French Families Grow Smaller, and Government Asks Why

HELENE and Christian de Maredsous have just brought a new baby into their Paris home. And although they are thrilled with their third daughter, Camille, they would still like to have a son - so in a couple of years they will likely try to have a fourth child.

Families with numerous children such as the Maredsous are becoming a rarity in France. The country had long stood apart from the trend of most other European countries toward low birthrates.

But statistics released last week show that, while the French have yet to sour on child bearing to the extent that the Spanish, Italians, and Germans have, the trend here toward fewer children is accelerating.

``France is still resisting [the trend] compared to most other countries of the European Union,'' says Guy Desplanques, a demographer with the National Institute of Demographic Studies here. ``But the decreases we're registering [in fecundity] are nevertheless quite strong, and for the first time we're seeing the decrease'' at all ages.

After a stable rate during much of the 1980s that averaged about 1.8 children per French woman, the rate in 1992 dropped to 1.73. New statistics released by the National Institute of Statistics and Economic Studies (INSEE) show that the rate in 1993 dropped to 1.65. That rate, well below the 2.1 required for long-term population stability, is still above Spain's 1.23, Italy's 1.26, Germany's 1.3, and Belgium's 1.56.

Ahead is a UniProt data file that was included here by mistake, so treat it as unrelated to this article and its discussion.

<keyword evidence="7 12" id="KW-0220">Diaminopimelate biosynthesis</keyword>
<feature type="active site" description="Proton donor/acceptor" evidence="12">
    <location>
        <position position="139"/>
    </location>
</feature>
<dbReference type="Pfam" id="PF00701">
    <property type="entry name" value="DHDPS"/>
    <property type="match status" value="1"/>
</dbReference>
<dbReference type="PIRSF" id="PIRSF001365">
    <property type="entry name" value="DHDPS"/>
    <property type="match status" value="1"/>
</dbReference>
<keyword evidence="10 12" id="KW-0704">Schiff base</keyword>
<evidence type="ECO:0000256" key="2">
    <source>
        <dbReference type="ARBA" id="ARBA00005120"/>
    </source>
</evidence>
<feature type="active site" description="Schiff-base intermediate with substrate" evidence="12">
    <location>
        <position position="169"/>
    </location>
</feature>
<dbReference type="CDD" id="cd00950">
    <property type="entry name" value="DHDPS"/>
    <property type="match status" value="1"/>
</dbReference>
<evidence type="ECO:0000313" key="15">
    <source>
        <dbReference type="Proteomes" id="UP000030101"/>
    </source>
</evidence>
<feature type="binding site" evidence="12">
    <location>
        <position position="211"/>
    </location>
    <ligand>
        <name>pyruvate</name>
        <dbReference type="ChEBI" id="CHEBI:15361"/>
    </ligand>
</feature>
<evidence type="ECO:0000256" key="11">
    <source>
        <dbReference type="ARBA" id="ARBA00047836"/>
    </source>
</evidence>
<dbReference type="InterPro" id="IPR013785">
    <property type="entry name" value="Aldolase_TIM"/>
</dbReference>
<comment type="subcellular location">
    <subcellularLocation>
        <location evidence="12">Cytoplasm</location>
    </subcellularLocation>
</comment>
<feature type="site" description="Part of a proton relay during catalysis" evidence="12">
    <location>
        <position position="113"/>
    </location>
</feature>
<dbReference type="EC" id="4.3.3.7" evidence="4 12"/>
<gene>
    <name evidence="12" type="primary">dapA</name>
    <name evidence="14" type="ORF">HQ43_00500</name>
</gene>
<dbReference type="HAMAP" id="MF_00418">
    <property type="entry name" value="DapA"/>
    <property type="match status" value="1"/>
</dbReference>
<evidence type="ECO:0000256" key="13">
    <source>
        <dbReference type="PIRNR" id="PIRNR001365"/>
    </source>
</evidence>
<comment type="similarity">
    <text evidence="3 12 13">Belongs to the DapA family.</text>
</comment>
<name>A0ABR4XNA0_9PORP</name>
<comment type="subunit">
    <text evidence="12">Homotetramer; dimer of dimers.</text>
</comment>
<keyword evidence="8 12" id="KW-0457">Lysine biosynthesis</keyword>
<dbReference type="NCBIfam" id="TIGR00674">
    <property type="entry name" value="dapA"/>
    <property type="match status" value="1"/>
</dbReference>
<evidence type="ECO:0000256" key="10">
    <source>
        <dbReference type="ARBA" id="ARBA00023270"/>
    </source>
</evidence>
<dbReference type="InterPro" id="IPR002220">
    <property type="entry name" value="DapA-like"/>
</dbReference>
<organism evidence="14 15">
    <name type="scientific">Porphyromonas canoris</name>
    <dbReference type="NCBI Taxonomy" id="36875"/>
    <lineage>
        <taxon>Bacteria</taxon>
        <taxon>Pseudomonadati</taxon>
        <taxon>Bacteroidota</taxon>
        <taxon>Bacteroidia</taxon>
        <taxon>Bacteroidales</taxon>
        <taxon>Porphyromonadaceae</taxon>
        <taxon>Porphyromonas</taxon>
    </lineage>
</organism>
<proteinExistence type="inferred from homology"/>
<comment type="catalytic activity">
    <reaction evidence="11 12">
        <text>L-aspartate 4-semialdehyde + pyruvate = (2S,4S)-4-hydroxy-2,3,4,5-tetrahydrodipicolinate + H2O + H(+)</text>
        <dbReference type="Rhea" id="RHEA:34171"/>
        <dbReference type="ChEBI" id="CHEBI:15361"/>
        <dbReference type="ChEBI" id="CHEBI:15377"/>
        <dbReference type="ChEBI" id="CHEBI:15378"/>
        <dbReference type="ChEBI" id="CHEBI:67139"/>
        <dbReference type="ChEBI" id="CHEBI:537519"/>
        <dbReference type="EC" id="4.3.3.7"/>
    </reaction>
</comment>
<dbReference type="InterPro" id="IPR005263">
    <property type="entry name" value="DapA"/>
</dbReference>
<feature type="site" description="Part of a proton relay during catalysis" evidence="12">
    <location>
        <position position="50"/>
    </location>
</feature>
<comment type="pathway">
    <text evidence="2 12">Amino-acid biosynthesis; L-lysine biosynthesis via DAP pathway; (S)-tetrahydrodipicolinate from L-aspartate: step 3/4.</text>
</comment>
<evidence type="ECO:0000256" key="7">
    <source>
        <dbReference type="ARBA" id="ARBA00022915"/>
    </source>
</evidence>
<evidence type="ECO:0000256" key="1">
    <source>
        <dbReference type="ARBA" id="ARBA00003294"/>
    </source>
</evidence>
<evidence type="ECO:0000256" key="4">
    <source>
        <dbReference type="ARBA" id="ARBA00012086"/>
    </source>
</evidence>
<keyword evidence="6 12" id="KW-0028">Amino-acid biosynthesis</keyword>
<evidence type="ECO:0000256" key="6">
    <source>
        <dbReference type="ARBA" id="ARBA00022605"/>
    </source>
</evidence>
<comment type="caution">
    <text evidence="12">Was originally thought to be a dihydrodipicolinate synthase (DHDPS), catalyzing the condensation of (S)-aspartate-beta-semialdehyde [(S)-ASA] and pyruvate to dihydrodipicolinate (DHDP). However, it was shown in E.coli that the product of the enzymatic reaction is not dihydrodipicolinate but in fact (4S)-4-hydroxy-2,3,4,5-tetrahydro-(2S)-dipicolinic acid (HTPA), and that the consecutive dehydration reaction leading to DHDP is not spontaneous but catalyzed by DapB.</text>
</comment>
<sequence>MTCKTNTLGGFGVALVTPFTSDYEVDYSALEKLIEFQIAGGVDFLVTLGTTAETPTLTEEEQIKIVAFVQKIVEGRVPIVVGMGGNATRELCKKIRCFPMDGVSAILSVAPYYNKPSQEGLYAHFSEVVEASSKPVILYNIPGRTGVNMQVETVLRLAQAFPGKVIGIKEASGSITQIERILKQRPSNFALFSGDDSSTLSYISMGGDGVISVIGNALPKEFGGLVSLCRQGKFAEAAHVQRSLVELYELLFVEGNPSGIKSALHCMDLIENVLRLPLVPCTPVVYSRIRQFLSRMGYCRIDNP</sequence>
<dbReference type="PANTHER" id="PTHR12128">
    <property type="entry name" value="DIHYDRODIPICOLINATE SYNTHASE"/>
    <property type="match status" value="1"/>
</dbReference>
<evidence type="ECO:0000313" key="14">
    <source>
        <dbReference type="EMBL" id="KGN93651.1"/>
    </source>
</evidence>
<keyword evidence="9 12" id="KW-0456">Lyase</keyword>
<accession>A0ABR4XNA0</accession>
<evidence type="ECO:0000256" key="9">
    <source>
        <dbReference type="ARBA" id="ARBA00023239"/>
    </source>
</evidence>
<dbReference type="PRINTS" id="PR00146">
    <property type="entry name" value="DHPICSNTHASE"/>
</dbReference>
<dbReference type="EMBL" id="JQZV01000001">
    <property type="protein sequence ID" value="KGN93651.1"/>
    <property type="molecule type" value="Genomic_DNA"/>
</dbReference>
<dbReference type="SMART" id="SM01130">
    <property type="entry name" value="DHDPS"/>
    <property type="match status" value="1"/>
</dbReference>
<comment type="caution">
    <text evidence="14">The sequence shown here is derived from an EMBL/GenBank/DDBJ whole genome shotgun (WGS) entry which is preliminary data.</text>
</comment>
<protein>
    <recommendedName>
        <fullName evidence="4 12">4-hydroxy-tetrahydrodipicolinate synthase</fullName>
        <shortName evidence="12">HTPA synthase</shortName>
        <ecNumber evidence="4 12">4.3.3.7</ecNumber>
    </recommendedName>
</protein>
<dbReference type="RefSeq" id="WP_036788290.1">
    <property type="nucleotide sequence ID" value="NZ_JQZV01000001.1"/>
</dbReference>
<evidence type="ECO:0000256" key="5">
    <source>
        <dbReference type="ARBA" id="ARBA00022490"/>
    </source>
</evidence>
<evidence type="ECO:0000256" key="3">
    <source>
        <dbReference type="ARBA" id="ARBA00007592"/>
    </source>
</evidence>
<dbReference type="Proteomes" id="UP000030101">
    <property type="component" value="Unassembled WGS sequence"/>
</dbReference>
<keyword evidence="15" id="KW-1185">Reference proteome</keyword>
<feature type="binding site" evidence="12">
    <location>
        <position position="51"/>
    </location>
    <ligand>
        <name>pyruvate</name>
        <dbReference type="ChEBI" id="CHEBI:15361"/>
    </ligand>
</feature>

France's population is still growing - by about 300,000 last year, to 57.8 million - and will continue to grow until the end of the decade, Mr. Desplanques says. After that, France could join other European countries where deaths outnumber births.

For ``aging'' countries, the consequences of a weak birthrate are that fewer young workers will be paying to support a larger retired population. The country's falling birthrate has led some groups, including the far-right National Front, to advocate heftier ``pro-birth'' policies to encourage young couples to have more children.

Public policy can have an influence: Many specialists credit fiscal and other ``pro-family'' policies for giving Sweden its high birthrate: 2.09. In Sweden, child care is universally available and free, parental leave is generous and remunerated.

In France, too, econometric studies show France's existing pro-natality policies have tended to boost the country's birthrates slightly, Desplanques says. But many French believe such policies are less generous than they were after World War II.

High unemployment and the severe recession of the past few years have no doubt discouraged women from bringing more little French into the world.

So, too, has another trend revealed in INSEE's study: Marriages recorded in 1993 fell 40 percent below the number of 20 years ago. Today a third of all French births are to unmarried women.

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